Government moves to Adjust Debt Ceiling as Development Agenda Accelerates

Places Guyana in a position to achieving sustainable development by pursuing a transformative development agenda

We borrow to invest in what matters and have demonstrated strong debt management abilities

The Government has outlined an ambitious programme of development aimed at transforming Guyana and delivering improved quality of life to all Guyanese, which will require new financing including through additional external and domestic debt.

Honourable Dr. Ashni Singh, Senior Minister in the Office of the President with Responsibility for Finance

Against this backdrop, the Government of Guyana moves to adjust the debt ceilings as its development agenda accelerates. In line with the Government’s commitment to maintaining its sterling track record of transparent and prudent debt management, the increase in the debt ceilings aims to avert the dependency on utilising the Consolidated Fund overdraft as a means of financing, which was done under the APNU/AFC administration.

On Thursday, the Honourable Dr. Ashni Singh, Senior Minister in the Office of the President with Responsibility for Finance, tabled two orders in Parliament proposing adjustments to the two ceilings. It was proposed that the domestic public debt ceiling be increased to $750 billion, up from $500 billion from its last revision. Meanwhile, a new external borrowing ceiling of $900 billion was proposed, after its last increase to $650 billion.

Given Guyana’s economic outlook, these revisions to the external and domestic public debt ceilings do not threaten Guyana’s long-term debt sustainability. Noteworthy, for more than one and a half decades Guyana has maintained a robust debt sustainability position. This favourable outcome was due to the PPP/C’s administration’s strong debt management abilities. This administration focuses on debt management policies and practices that hinge on a strategy that prioritises mobilising development financing at the lowest cost, within prudent risk parameters.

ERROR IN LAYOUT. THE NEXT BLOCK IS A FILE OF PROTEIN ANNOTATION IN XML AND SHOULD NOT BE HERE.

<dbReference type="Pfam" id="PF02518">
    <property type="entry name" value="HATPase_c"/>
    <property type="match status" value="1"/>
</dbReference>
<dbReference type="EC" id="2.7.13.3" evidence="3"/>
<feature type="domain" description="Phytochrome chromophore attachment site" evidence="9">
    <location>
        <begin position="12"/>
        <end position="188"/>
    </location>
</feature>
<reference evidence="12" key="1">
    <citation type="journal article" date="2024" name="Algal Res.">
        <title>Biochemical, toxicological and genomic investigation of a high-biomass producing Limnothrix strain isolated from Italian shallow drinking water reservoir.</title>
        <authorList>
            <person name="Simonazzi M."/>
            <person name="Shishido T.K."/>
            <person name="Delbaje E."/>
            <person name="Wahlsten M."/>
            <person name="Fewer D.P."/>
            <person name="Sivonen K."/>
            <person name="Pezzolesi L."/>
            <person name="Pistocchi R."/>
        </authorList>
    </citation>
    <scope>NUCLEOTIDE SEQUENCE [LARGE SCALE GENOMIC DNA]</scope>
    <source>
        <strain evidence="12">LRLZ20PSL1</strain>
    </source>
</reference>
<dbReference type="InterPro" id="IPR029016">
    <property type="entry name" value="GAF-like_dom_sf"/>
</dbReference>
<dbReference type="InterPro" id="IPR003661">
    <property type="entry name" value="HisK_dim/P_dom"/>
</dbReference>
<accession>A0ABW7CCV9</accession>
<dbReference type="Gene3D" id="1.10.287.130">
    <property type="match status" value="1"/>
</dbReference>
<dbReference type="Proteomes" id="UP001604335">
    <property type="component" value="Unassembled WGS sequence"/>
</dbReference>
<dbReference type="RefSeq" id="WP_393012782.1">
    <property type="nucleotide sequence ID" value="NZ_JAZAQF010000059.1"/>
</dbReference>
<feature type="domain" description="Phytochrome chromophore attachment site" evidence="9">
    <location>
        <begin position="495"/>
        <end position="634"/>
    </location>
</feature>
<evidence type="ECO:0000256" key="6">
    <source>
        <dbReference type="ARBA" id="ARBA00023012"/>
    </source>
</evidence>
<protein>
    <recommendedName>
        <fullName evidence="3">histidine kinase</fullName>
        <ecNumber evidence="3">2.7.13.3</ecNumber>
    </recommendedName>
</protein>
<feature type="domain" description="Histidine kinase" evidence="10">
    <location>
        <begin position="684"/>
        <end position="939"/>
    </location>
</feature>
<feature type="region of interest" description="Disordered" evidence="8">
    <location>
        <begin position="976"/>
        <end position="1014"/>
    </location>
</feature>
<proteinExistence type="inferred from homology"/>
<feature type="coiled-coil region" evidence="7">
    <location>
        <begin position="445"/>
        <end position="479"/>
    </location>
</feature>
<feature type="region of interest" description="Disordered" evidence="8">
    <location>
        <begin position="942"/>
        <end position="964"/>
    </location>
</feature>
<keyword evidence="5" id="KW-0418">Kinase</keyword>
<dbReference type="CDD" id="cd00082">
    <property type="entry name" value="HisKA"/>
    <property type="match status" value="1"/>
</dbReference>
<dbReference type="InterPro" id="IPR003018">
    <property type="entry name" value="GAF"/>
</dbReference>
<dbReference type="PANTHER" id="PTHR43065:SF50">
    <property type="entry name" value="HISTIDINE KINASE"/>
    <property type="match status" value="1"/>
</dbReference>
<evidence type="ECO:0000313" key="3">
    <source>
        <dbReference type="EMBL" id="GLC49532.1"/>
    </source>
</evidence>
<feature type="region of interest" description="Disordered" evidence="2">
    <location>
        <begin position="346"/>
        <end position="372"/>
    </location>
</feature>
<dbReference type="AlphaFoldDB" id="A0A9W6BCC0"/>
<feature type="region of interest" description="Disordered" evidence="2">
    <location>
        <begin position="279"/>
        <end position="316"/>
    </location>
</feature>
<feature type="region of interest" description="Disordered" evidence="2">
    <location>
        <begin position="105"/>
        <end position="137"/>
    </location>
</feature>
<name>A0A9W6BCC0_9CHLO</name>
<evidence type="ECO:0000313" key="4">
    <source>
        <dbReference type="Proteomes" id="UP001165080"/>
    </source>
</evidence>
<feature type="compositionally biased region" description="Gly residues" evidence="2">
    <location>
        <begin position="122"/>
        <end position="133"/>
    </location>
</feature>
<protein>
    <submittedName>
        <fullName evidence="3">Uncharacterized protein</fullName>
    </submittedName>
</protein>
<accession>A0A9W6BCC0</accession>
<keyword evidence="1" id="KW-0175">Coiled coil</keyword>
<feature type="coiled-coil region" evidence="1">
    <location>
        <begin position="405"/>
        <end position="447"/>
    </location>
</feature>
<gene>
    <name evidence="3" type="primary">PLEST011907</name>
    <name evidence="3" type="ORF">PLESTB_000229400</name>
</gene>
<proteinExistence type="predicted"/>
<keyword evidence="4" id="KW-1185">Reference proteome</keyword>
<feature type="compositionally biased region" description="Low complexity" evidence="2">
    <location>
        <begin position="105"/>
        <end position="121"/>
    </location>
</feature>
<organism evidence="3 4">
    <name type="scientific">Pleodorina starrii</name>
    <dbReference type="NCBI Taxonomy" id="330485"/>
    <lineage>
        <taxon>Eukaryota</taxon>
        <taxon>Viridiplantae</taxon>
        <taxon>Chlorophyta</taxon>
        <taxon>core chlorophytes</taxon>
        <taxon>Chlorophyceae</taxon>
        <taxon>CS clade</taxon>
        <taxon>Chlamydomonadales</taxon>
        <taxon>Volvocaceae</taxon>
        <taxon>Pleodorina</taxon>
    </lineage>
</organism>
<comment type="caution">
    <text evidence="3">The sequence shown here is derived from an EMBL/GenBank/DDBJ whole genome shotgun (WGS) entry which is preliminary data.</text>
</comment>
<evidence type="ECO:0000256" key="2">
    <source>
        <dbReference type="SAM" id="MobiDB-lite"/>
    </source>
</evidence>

Guyana’s history serves as a testimony of this administration’s ability of achieving and maintaining sustainable debt levels. When this Government took office in 1992, Guyana was one of the world’s most heavily indebted countries, however, after several rounds of successful debt relief initiatives coupled with the Government’s continuous efforts to strengthen the domestic economy, Guyana’s debt became sustainable in 2006. Over the last three decades, Guyana’s debt has declined from 617 percent of GDP (more than six times the economy) at end-1991, to a remarkable 24.6 percent (about a quarter of the economy) at end-2022. Additionally, when this Government took office in 1992, about 90 cents of every dollar of revenue earned was used to make debt service payments, today this has been significantly reduced to 7 cents of every dollar.

Fuelled by a ramping up of oil production and the resurgence of the non-oil economy, Guyana registered real GDP growth of 62.3 percent in 2022, making it the fastest-growing economy in the world. This appreciable growth performance and the country’s robust economic outlook underpin Guyana’s sustainable absorption of the new debt.

In sum, the Government is committed to harnessing Guyana’s debt-carrying capacity to accelerate its development agenda. Notwithstanding this administration endeavours to continue its sterling track record of prudent debt management, to safeguard Guyana’s long-term fiscal integrity and debt sustainability.

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